Accessing Healthcare

Community health centers are the primary source of medical care for many farmworkers and their families. These health centers provide comprehensive primary and preventative health care to everyone in their community, regardless of their health insurance status and their ability to pay. Community health centers that serve farmworkers (commonly called migrant health centers) receive federal funds under Section 330(g) of the Public Health Service Act. This funding is administered by the Bureau of Primary Health Care at the Health Resources and Services Administration.

According to health center data, approximately 25% of farmworkers and their families seek health care at a community health center. Farmworkers face numerous challenges to health care access. These challenges include lack of transportation, long working hours, lack of sick leave, language, lack of familiarity with the U.S. health care system, and immigration status. Community health centers offer services on a sliding fee scale, regardless of the patient’s health insurance status or ability to pay. However, cost remains a major obstacle to health care access for many farmworkers and their families. Only 35% of farmworkers reported having health insurance according to the 2014 National Agricultural Workers Survey.  Under the Affordable Care Act (ACA), eligible farmworkers and their families are able to purchase comprehensive health insurance in the marketplaces and may qualify for financial assistance (tax credits, cost sharing reductions) to lower their premiums and out-of-pocket costs. Workers who are injured or become ill at work may be eligible for workers’ compensation. However, the laws regarding workers’ compensation coverage for farmworkers vary by state and eligible workers may not be aware of or may be reluctant to file workers’ compensation claims due to misinformation or fear of employer retaliation. More information about workers’ compensation can be found in the resource center.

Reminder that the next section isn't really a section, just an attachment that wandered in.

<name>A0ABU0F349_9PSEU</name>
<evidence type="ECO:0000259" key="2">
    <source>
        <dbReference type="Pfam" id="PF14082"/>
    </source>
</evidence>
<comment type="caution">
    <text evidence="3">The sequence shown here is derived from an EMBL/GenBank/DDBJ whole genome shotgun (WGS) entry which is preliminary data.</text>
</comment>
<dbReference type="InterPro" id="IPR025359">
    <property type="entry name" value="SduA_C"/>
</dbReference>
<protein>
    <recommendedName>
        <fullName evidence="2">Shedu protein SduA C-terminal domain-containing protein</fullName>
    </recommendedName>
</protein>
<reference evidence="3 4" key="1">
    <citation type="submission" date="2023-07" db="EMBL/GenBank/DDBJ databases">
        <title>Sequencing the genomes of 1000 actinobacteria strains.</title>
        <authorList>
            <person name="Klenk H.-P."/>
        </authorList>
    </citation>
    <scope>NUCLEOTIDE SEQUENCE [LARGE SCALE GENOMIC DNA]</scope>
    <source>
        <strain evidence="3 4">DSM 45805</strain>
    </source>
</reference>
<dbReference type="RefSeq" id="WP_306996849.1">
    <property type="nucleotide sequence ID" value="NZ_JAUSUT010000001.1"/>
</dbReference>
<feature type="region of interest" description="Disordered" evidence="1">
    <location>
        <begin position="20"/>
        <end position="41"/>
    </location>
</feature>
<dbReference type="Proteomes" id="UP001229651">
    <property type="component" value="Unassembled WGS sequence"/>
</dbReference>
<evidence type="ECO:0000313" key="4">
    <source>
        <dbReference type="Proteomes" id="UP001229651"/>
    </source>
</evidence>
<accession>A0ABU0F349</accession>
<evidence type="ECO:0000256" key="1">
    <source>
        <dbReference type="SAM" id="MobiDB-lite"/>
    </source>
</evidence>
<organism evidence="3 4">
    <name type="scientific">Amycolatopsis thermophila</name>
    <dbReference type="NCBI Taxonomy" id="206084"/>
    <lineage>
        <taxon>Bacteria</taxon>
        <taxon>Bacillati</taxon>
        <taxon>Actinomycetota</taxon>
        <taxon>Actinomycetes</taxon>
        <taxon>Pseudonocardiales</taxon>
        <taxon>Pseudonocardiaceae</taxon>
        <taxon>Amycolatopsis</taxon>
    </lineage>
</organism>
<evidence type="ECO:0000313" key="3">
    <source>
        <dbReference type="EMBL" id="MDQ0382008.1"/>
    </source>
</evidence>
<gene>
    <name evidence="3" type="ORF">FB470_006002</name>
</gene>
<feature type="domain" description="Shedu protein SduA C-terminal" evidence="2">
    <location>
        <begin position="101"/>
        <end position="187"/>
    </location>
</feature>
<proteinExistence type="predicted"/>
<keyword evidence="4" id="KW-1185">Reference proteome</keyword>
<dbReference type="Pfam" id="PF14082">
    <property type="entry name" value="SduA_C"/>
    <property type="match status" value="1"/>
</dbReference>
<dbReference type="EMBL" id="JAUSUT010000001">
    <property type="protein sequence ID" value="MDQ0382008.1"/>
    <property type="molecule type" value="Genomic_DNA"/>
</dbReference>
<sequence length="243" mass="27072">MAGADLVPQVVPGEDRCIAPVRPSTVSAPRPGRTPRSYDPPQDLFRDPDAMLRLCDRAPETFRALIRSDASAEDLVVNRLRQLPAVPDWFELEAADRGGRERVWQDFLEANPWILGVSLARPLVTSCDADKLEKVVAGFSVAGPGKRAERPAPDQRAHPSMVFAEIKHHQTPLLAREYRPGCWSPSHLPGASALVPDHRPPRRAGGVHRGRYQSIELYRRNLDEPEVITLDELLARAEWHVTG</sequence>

Farmworker Justice works with community health centers, community-based organizations, and others to promote farmworker access to health care and health insurance. We are a member of the Farmworker Health Network, a network of 6 national organizations (FJ, Health Outreach Partners, MHP Salud, Migrant Clinicians Network, National Center for Farmworker Health, and the National Association of Community Health Centers) who receive funding from the Bureau of Primary Health Care to provide training and technical assistance to health centers that serve agricultural workers. More information about the collective work of the FHN can be found in the Key Resources for Agricultural Worker Health available in the Resource Center. FJ We provides technical assistance in the form of trainings, issue briefs, and educational materials on a variety of topics including but not limited to health insurance (ACA, Medicaid, and workers’ compensation), health centers, and community collaborations (i.e. medical-legal partnerships). Educational materials for workers are available in English, Spanish, and Haitian Creole.

Visit our Resource Center to see our materials on accessing healthcare. 

Disclaimer: This project is supported by the Health Resources and Services Administration (HRSA) of the U.S. Department of Health and Human Services (HHS) under cooperative agreement U30CS22741, National Training and Technical Assistance Cooperative Agreement, for $450,000 with 0% financed with non-federal sources. This information or content and conclusions are those of the author and should not be construed as the official position or policy of, nor should any endorsements be inferred by HRSA, HHS, or the U.S. Government.